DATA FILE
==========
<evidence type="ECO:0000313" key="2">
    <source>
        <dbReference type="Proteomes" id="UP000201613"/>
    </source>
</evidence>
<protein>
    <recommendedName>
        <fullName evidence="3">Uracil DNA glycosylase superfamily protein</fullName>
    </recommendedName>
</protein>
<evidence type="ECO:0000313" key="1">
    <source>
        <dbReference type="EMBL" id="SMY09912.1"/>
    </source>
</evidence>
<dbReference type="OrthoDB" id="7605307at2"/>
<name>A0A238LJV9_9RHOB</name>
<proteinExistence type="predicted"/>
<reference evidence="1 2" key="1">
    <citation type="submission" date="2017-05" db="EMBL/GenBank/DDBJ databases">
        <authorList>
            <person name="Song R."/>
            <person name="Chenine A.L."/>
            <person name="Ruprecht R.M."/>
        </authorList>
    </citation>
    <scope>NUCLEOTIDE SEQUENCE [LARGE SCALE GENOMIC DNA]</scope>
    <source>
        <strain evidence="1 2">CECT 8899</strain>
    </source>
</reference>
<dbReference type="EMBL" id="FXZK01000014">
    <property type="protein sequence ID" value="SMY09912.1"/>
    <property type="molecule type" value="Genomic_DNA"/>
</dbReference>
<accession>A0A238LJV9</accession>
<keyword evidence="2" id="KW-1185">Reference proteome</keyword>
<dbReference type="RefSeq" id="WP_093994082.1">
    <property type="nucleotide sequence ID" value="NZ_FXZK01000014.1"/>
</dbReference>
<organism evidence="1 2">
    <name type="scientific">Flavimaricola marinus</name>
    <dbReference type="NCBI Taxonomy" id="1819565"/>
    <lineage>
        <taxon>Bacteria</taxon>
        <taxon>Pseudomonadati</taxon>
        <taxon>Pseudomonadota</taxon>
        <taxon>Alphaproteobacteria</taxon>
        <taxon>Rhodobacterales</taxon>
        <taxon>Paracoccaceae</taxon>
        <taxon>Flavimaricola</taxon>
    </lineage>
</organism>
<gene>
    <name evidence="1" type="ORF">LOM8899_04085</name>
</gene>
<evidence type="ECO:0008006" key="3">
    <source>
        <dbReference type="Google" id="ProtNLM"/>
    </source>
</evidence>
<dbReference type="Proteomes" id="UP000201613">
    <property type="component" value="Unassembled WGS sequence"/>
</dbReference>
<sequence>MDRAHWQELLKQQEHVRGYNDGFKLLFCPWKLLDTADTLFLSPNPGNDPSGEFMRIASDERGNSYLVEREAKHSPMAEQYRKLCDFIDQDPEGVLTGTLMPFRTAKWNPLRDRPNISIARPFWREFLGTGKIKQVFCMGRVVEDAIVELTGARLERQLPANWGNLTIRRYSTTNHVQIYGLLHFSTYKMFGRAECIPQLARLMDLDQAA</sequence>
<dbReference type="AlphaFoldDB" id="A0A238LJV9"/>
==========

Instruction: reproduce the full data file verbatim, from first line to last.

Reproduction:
<evidence type="ECO:0000313" key="2">
    <source>
        <dbReference type="Proteomes" id="UP000201613"/>
    </source>
</evidence>
<protein>
    <recommendedName>
        <fullName evidence="3">Uracil DNA glycosylase superfamily protein</fullName>
    </recommendedName>
</protein>
<evidence type="ECO:0000313" key="1">
    <source>
        <dbReference type="EMBL" id="SMY09912.1"/>
    </source>
</evidence>
<dbReference type="OrthoDB" id="7605307at2"/>
<name>A0A238LJV9_9RHOB</name>
<proteinExistence type="predicted"/>
<reference evidence="1 2" key="1">
    <citation type="submission" date="2017-05" db="EMBL/GenBank/DDBJ databases">
        <authorList>
            <person name="Song R."/>
            <person name="Chenine A.L."/>
            <person name="Ruprecht R.M."/>
        </authorList>
    </citation>
    <scope>NUCLEOTIDE SEQUENCE [LARGE SCALE GENOMIC DNA]</scope>
    <source>
        <strain evidence="1 2">CECT 8899</strain>
    </source>
</reference>
<dbReference type="EMBL" id="FXZK01000014">
    <property type="protein sequence ID" value="SMY09912.1"/>
    <property type="molecule type" value="Genomic_DNA"/>
</dbReference>
<accession>A0A238LJV9</accession>
<keyword evidence="2" id="KW-1185">Reference proteome</keyword>
<dbReference type="RefSeq" id="WP_093994082.1">
    <property type="nucleotide sequence ID" value="NZ_FXZK01000014.1"/>
</dbReference>
<organism evidence="1 2">
    <name type="scientific">Flavimaricola marinus</name>
    <dbReference type="NCBI Taxonomy" id="1819565"/>
    <lineage>
        <taxon>Bacteria</taxon>
        <taxon>Pseudomonadati</taxon>
        <taxon>Pseudomonadota</taxon>
        <taxon>Alphaproteobacteria</taxon>
        <taxon>Rhodobacterales</taxon>
        <taxon>Paracoccaceae</taxon>
        <taxon>Flavimaricola</taxon>
    </lineage>
</organism>
<gene>
    <name evidence="1" type="ORF">LOM8899_04085</name>
</gene>
<evidence type="ECO:0008006" key="3">
    <source>
        <dbReference type="Google" id="ProtNLM"/>
    </source>
</evidence>
<dbReference type="Proteomes" id="UP000201613">
    <property type="component" value="Unassembled WGS sequence"/>
</dbReference>
<sequence>MDRAHWQELLKQQEHVRGYNDGFKLLFCPWKLLDTADTLFLSPNPGNDPSGEFMRIASDERGNSYLVEREAKHSPMAEQYRKLCDFIDQDPEGVLTGTLMPFRTAKWNPLRDRPNISIARPFWREFLGTGKIKQVFCMGRVVEDAIVELTGARLERQLPANWGNLTIRRYSTTNHVQIYGLLHFSTYKMFGRAECIPQLARLMDLDQAA</sequence>
<dbReference type="AlphaFoldDB" id="A0A238LJV9"/>